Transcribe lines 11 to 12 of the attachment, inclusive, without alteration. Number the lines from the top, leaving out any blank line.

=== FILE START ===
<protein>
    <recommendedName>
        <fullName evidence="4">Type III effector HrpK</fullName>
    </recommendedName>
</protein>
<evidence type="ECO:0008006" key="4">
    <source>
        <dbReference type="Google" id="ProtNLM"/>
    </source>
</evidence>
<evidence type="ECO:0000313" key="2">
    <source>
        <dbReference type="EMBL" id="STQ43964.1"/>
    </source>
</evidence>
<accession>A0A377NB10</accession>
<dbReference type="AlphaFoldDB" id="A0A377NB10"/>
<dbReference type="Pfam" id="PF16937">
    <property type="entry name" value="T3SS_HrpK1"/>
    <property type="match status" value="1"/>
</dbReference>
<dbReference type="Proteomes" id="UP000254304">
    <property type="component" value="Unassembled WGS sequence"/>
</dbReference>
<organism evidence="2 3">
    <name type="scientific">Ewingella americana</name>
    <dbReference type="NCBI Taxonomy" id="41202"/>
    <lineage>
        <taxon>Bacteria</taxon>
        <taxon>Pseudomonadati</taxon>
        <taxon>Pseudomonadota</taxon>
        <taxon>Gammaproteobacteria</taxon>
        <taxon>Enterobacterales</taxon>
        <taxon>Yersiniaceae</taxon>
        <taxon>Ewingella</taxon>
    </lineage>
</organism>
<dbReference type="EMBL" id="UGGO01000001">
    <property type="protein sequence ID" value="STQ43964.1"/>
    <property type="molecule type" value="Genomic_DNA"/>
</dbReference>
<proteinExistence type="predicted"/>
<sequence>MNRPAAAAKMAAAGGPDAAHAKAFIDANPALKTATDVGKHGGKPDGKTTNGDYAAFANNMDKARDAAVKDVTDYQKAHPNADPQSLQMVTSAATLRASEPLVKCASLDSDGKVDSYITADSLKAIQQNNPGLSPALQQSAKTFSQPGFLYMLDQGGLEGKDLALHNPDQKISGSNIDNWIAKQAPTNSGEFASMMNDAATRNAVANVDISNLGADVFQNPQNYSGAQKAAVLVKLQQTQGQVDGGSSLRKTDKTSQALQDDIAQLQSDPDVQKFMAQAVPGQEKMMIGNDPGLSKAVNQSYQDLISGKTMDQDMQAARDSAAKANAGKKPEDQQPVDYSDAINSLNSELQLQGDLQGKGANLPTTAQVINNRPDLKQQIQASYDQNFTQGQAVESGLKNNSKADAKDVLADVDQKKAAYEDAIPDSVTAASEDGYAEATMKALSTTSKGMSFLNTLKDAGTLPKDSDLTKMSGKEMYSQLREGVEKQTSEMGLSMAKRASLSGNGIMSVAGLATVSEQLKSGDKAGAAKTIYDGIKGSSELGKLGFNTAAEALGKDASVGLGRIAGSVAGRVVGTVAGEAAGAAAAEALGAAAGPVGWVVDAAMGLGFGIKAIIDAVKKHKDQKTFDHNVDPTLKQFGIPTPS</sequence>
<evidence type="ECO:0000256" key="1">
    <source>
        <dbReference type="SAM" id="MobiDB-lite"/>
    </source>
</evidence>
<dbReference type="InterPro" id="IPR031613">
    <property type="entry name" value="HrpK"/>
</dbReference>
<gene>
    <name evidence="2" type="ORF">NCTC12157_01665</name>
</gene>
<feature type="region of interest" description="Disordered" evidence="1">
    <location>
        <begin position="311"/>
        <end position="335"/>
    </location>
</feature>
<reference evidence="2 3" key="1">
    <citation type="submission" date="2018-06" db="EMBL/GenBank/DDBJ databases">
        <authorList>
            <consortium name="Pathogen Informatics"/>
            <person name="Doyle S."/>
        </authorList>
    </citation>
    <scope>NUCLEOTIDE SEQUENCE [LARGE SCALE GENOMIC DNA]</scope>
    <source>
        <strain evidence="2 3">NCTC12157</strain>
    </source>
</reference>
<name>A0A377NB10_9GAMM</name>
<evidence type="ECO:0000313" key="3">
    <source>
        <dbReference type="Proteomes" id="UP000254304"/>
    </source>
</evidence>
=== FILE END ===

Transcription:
<evidence type="ECO:0000313" key="2">
    <source>